[T]he evidential burden in respect of issues which can be relatively easily proved or ascertained, such as licensing matters, should rest on the Crown. In an age where the storing and processing of records and other data can be greatly simplified by computers, the argument for saddling the defendant with an evidential burden in such matters is very weak. There are obvious advantages to the individual, as well as to society, in reducing to a minimum the possibility of unnecessary or unwarranted legal proceedings …

8.25While the Committee refers specifically to an evidential burden here, its critique of the justification for reversing the burden applies whether that burden is an evidential or a legal one.

8.26It is also often argued that if the penalty in question is low, imposing a burden of proof on defendants is more justifiable.147 However, we think that the fact that a penalty is low is not sufficient justification for departing from the basic principle that the burden of establishing the case rests on the person who initiates proceedings. As we note in Chapter 5, the fact that a policy decision can be justified is not the same as making a principled argument in its favour.

8.27In summary, there is no particular category of conduct for which it is always appropriate to impose a burden of proof on the defendant. The decision should be made on a case-by-case basis. Considerations of justice and fairness must be weighed in the balance, as well as the public interest objectives of the regulatory regime.

8.28As a starting point, we suggest that the range of circumstances when it is appropriate to impose a burden of proof on a defendant is limited. Examples may be where:

8.29The need to do justice and fairness towards defendants must always be taken into account alongside the public interest objectives of the regulatory regime. It may be easier to justify imposing a legal burden on defendants where:

8.30If it is decided that it is necessary to impose a burden of proving a matter on a defendant, that decision must adequately be justified and explained with reference to the particular policy context. Policy papers may need to outline the hypothetical factual scenarios that could arise and the difficult investigatory hurdles likely to be faced by the enforcement agency. They should explain, making reference to the wider regulatory context, why it is appropriate that the burden of demonstrating compliance should be shifted onto the regulated community.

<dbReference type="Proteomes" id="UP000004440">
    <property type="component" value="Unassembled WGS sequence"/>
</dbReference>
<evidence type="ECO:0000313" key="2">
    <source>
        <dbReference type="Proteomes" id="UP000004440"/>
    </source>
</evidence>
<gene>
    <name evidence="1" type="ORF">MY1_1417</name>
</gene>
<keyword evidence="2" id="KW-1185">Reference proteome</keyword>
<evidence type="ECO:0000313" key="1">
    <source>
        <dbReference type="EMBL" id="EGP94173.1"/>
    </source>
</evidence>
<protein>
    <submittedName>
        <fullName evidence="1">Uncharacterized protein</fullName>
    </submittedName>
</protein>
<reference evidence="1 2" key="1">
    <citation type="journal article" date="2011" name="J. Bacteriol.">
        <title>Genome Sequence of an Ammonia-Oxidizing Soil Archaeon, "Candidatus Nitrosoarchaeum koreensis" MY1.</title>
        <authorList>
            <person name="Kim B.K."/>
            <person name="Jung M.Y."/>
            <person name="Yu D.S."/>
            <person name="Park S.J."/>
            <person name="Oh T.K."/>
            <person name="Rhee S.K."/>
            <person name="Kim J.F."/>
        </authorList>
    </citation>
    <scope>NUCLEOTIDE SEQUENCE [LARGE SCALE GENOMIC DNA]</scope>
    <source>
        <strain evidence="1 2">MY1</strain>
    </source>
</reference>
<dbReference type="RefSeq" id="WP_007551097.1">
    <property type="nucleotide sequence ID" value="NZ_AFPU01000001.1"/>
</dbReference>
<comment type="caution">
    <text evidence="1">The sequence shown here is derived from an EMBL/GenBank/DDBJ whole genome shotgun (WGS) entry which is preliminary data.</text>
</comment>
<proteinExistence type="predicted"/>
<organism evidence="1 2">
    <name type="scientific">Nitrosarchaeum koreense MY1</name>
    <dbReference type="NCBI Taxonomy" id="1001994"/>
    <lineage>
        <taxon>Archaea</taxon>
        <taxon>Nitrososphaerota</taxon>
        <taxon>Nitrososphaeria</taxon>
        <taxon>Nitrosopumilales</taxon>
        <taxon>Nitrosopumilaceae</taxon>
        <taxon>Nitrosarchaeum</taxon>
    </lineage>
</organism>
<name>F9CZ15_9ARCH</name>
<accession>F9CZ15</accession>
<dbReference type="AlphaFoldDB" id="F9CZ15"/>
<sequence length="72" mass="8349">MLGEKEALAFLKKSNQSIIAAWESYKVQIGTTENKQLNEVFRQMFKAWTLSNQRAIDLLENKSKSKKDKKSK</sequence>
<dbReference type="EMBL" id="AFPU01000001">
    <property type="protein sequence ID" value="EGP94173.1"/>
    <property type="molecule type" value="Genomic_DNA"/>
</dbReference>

8.31This guidance applies equally for questions about the burden of proof in criminal offences.

Evidential or legal burden

8.32If a burden is imposed on the defendant, the next question is whether it is necessary for that to be a legal burden of proof or whether an evidential burden would suffice. The point has been made that the same regulatory objectives can be achieved by requiring the defendant to produce sufficient evidence that rebuts the matter alleged (in other words, imposing an evidential burden). This intrudes less on a defendant’s right to be presumed innocent.148 A defendant’s relative ease of access to the means of proof does not necessarily mean that a legal burden should be imposed on him or her. Requiring the defendant to raise evidence necessary to make the issue triable (an evidential burden) might be enough to overcome difficulties of access to proof. If an evidential burden is imposed, the defendant will still be required to show some evidence that discharges that burden.

8.33Generally, if good reasons exist for imposing a burden of proof on a defendant, policymakers should always consider whether the desired regulatory outcome can be achieved by requiring defendants to make the matter a triable issue, rather than imposing a legal burden on them. A legal burden should only be imposed if it is clear that the desired regulatory outcome cannot be achieved by imposing only an evidential burden.

139This section draws on departmental advice to the Attorney-General on legislative provisions that may infringe s 25(c) of the New Zealand Bill of Rights Act 1990, background policy papers of legislative regimes containing provisions that reverse the burden of proof, and the LAC Guidelines on when it may be appropriate to reverse the burden of proof.
140Ministry of Justice Legal Advice: Consistency with the New Zealand Bill of Rights Act 1990: Building Amendment Bill (No 3) (12 November 2010).
141Ministry of Justice Legal Advice: Consistency with the New Zealand Bill of Rights Act 1990: Food Bill (25 March 2010). See also Crown Law Office Aviation Security Legislation Bill: Consistency with the New Zealand Bill of Rights Act 1990 (5 March 2007) at [4.1]: “It is accepted that voluntary participation in a sensitive and closely regulated activity, such as travel by air, entails a reduced expectation of privacy among participants”.
142Citizenship Amendment Bill 2010 (226-1), cl 15.
143Clause 16.
144Ministry of Justice Legal Advice: Consistency with the New Zealand Bill of Rights Act 1990: Citizenship Amendment Bill (21 September 2010).
145R v Spurge [1961] 2 QB 205 (CA).
146Senate Standing Committee on Constitutional and Legal Affairs, above n 131, at [6.1.2].
147See for example Ministry of Justice Legal Advice: Consistency with the New Zealand Bill of Rights Act 1990: Biofuel Bill (14 August 2007); Ministry of Justice Legal Advice: Consistency with the New Zealand Bill of Rights Act 1990: Animal Welfare Amendment Bill (12 April 2013); Ministry of Justice Legal Advice: Consistency with the New Zealand Bill of Rights Act 1990: Biosecurity Law Reform Bill (15 November 2010); and Ministry of Justice Legal Advice: Consistency with the New Zealand Bill of Rights Act 1990: Climate Change Response (Emissions Trading) Amendment Bill (9 November 2007).
148Charles, Cromwell and Jobson, above n 132, at 196.